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With the global AIDS response becoming increasingly hampered by the criminalization of key populations, this study aims to encourage and assist parliamentary scrutiny of legislation that impedes effective HIV interventions. It highlights the various processes in selected parliaments that led to the adoption of laws with a positive impact on the AIDS response. Although such outcomes were not always easy to achieve, they were mainly the result of inspired leadership by parliamentarians able to overcome the moral obstacles that had stifled socially sensitive issues in political debate.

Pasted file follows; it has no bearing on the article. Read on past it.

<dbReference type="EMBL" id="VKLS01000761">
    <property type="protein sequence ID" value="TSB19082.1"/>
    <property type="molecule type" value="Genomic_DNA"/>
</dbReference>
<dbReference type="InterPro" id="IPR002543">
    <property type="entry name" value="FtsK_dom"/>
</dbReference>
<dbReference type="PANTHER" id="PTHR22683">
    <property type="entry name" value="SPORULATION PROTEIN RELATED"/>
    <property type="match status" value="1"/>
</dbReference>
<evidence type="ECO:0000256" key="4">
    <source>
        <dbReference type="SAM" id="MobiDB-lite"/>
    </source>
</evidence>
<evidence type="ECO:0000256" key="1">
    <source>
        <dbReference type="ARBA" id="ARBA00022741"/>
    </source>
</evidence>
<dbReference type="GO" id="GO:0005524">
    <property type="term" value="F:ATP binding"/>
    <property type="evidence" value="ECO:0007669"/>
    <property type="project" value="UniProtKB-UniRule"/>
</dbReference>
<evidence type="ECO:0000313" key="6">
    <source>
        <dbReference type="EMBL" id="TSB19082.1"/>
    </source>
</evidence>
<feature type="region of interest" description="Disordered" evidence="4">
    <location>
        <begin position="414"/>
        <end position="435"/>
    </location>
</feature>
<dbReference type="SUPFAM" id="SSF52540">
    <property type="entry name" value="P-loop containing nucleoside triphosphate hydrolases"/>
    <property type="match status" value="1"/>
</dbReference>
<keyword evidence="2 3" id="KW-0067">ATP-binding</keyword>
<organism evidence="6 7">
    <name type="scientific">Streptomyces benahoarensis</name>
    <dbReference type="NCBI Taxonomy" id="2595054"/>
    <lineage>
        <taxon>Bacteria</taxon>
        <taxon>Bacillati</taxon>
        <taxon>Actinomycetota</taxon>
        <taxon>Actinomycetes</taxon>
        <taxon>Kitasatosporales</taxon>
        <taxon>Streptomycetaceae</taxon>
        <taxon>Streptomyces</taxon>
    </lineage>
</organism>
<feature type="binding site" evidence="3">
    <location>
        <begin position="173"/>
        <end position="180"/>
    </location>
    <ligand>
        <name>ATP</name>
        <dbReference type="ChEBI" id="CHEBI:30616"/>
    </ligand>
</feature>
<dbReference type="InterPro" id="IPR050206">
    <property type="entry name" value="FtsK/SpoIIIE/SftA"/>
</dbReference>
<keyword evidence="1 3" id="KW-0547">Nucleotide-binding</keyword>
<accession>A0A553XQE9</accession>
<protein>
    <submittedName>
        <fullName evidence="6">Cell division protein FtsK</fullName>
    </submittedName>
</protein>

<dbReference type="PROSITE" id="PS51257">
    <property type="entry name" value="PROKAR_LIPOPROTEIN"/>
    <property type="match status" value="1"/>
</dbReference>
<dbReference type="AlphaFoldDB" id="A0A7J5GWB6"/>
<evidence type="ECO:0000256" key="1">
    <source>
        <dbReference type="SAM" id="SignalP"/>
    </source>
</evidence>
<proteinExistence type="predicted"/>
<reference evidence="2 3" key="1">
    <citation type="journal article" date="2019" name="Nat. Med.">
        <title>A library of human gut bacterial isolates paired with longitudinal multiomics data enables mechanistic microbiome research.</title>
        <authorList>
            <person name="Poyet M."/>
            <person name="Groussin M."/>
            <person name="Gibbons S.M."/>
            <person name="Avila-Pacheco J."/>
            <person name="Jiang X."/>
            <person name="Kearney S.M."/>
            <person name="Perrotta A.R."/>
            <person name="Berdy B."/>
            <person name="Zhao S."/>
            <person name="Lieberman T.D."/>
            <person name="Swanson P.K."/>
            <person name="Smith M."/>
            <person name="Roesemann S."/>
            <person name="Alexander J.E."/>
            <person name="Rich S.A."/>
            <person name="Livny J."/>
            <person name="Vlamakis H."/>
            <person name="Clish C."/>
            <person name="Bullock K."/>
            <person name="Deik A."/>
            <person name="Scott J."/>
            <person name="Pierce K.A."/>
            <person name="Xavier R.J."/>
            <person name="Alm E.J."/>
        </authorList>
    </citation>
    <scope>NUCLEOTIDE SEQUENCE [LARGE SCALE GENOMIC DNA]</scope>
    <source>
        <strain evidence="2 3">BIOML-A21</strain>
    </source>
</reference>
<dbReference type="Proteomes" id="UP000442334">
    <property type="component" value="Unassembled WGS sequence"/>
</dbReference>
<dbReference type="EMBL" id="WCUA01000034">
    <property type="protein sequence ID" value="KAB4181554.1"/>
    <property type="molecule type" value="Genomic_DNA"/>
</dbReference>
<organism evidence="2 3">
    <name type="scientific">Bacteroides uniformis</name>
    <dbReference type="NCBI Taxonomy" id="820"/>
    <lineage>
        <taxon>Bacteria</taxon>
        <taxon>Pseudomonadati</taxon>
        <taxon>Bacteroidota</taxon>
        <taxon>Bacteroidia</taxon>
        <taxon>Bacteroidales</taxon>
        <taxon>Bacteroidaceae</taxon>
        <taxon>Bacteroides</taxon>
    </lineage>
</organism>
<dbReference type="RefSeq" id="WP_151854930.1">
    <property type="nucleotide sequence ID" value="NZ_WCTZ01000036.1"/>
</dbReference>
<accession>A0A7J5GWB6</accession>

This issue of journal is about reproductive rights, advocacy and changing the law. Papers on abortion cover the role of political parties and political process in changing the law, the role of feminists and doctors in efforts to get hospitals in the context of restrictive law, and efforts to get nurses and other health workers to confront their own prejudices against abortion in order to make service provision women-centred. Two papers delve into the meaning of reproductive health and rights and the role of advocacy in implementing changes in reproductive health law, policies and services.